More dead as unrest continues in Bangladesh

At least 25 people have been killed in clashes since the hanging of Jamaat-e-Islami leader, Abdul Quader Molla.

    More dead as unrest continues in Bangladesh
    Some 250 people have been killed in street protests since January [Reuters]

    At least four more deaths have been reported in Bangladesh as riots continue to surge following the execution of top opposition leader, Abdul Quader Molla.

    Prime Minister Sheikh Hasina vowed to crack down on the violence on Sunday as opposition supporters torched houses and fought battles with officers during a third day of unrest, police said.

    At least 25 people have been killed in clashes involving opposition, pro-government activists and police since Thursday, when Jamaat-e-Islami leader, Abdul Quader Molla, was put to death for crimes committed during the nation's independence war in 1971.

    Members of the Jamaat-e-Islami party said the execution was politically motivated.

    Molla's hanging triggered fresh unrest in Bangladesh, which was already reeling from political violence in the build-up to a deeply divisive national election scheduled for January 5.

    Warning signs

    Independent United Nations experts Urged the Bangladeshi government to postpone Molla's hanging, citing concerns that he did not receive a fair trial, according to a UN press release.

    "The execution of Molla could trigger further violence and unrest that has been agitating the country in the recent months,” said Christof Heyns, Special Rapporteur on summary executions in the UN press release.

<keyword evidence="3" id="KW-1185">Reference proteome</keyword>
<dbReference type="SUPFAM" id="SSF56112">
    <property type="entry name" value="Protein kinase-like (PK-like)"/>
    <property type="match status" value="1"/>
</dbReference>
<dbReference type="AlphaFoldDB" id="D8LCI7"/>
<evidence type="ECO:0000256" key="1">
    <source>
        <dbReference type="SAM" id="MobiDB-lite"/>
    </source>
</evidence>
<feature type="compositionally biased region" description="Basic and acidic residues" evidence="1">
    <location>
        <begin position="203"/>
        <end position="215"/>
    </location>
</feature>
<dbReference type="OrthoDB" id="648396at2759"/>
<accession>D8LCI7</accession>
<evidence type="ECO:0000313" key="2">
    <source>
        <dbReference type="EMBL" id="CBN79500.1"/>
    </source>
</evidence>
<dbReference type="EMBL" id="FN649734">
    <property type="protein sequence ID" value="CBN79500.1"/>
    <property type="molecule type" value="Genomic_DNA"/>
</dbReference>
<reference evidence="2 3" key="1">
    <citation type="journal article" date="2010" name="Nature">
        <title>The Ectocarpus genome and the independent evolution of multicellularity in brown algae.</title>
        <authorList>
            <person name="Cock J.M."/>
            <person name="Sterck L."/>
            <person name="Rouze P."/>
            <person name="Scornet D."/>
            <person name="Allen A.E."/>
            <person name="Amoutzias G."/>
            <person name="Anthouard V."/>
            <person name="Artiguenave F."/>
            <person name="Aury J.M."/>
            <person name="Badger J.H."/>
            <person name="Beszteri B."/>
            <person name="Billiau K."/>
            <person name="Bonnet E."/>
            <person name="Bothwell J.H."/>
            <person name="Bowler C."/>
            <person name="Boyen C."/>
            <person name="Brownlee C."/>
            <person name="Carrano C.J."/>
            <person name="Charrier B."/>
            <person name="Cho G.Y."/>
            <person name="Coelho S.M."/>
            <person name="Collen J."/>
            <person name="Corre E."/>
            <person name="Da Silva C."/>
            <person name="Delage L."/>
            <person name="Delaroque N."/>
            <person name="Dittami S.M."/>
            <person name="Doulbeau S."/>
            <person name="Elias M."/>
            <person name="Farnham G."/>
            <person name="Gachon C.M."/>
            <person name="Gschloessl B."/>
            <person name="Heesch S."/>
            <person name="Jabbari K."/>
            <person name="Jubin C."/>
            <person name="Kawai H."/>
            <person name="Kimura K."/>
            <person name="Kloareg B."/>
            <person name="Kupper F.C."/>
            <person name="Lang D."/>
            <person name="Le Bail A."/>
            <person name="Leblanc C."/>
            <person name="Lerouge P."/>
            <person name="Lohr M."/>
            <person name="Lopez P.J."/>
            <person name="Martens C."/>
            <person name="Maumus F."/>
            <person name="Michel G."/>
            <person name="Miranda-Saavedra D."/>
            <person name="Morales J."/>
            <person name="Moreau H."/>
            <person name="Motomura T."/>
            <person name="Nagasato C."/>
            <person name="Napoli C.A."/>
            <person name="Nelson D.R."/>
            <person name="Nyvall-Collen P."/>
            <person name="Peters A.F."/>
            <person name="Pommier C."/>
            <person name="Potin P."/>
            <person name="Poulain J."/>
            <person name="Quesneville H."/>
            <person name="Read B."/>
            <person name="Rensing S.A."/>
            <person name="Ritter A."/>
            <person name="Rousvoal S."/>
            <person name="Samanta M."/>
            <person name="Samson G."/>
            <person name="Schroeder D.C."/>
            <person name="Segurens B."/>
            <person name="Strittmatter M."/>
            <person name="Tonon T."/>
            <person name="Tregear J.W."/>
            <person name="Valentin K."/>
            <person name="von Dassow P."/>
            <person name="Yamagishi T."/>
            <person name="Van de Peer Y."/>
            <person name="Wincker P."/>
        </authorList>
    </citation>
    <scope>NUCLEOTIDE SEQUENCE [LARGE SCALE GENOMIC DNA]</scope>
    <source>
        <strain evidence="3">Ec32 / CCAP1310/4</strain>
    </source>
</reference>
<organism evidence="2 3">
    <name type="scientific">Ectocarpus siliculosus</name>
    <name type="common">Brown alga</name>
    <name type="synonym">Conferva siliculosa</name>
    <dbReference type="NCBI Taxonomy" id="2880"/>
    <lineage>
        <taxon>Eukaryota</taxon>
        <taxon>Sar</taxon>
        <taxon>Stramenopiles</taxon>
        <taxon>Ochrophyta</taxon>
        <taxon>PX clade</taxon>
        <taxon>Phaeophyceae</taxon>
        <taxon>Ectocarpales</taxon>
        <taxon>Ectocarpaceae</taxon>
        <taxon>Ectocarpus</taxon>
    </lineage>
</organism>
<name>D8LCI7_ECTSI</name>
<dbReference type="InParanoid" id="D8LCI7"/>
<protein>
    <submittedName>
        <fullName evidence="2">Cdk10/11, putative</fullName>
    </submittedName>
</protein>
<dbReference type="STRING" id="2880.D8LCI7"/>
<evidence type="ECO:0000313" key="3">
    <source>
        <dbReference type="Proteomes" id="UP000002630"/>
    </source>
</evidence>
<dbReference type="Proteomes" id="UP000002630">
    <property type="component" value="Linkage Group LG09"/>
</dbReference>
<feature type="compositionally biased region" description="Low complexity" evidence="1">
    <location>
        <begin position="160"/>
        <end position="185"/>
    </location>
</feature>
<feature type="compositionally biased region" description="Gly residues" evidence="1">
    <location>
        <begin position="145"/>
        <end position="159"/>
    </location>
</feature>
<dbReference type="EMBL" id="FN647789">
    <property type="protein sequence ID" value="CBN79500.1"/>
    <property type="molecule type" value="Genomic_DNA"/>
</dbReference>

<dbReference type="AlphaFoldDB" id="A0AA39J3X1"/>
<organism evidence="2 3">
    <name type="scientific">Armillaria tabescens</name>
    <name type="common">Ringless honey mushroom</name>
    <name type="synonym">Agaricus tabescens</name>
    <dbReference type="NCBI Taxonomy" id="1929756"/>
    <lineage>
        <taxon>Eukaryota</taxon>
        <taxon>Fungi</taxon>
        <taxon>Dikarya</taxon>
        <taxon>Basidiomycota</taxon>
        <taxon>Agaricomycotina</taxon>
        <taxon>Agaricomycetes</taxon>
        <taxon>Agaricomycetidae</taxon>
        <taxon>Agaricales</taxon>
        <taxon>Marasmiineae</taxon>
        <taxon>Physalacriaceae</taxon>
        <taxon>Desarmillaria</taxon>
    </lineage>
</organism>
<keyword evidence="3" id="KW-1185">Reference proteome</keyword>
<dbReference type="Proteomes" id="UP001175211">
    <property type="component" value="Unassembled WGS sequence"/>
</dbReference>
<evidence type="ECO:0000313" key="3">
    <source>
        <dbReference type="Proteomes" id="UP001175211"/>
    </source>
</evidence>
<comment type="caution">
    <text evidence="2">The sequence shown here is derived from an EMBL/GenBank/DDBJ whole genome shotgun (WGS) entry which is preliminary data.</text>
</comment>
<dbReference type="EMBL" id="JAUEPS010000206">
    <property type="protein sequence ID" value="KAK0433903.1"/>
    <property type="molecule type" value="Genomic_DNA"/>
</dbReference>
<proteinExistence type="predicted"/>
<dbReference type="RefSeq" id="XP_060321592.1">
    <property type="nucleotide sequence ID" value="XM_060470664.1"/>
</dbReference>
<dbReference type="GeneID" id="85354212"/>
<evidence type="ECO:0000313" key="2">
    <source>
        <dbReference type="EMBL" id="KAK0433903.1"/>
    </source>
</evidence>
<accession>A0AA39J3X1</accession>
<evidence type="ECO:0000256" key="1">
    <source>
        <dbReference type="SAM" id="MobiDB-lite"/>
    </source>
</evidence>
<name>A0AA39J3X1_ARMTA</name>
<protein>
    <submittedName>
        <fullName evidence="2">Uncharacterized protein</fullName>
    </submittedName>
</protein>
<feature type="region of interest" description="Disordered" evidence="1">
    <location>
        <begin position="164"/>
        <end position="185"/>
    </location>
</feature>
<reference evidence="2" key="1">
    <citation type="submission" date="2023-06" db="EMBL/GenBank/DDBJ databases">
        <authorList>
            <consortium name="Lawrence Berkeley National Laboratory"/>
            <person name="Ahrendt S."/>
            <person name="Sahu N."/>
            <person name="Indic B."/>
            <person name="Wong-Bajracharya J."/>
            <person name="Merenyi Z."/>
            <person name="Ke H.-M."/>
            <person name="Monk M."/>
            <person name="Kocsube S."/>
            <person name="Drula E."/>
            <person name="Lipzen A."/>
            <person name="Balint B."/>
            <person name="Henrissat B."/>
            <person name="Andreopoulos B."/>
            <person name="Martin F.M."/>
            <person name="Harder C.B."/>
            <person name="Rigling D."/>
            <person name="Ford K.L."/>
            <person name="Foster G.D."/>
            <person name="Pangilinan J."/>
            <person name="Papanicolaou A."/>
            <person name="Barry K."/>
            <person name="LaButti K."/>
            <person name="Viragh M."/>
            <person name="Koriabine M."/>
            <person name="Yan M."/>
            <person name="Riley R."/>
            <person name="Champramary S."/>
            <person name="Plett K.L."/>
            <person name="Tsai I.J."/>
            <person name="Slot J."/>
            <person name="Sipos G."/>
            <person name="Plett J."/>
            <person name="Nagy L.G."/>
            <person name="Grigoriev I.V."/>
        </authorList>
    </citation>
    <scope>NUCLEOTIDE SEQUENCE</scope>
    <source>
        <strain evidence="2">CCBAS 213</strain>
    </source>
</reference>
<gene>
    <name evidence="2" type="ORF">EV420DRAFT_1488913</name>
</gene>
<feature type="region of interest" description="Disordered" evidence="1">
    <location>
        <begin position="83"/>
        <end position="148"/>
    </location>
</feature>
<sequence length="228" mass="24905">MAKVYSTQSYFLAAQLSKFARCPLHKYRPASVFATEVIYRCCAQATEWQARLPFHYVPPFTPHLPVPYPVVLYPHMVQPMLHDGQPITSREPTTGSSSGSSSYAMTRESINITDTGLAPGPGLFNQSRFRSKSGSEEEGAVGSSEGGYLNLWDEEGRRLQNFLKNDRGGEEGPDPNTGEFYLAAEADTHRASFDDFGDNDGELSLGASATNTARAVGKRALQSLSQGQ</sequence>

Opposition parties have demanded that the government resign and hand over power to an independent caretaker to oversee January's vote.

    Molla was one of five opposition leaders and other politicians sentenced to death by the International Crimes Tribunal, which was set up in 2009 to investigate crimes of genocide committed in 1971 during the Bangladesh Liberation War.

    Some 250 people have been killed in street protests since January, when the first verdicts of the tribunal were handed down.

    SOURCE: Al Jazeera and agencies


    YOU MIGHT ALSO LIKE

    From Zimbabwe to England: A story of war, home and identity

    The country I saw as home, my parents saw as oppressors

    What happens when you reject the identity your parents fought for and embrace that of those they fought against?

    Becoming Ocean: When you and the world are drowning

    Becoming Ocean: When you and the world are drowning

    One woman shares the story of her life with polycystic kidney disease and sees parallels with the plight of the planet.

    The evening death came for me: My journey with PTSD

    The evening death came for me: My journey with PTSD

    On a gorgeous Florida evening, a truck crashed into me. As I lay in intensive care, I learned who had been driving it.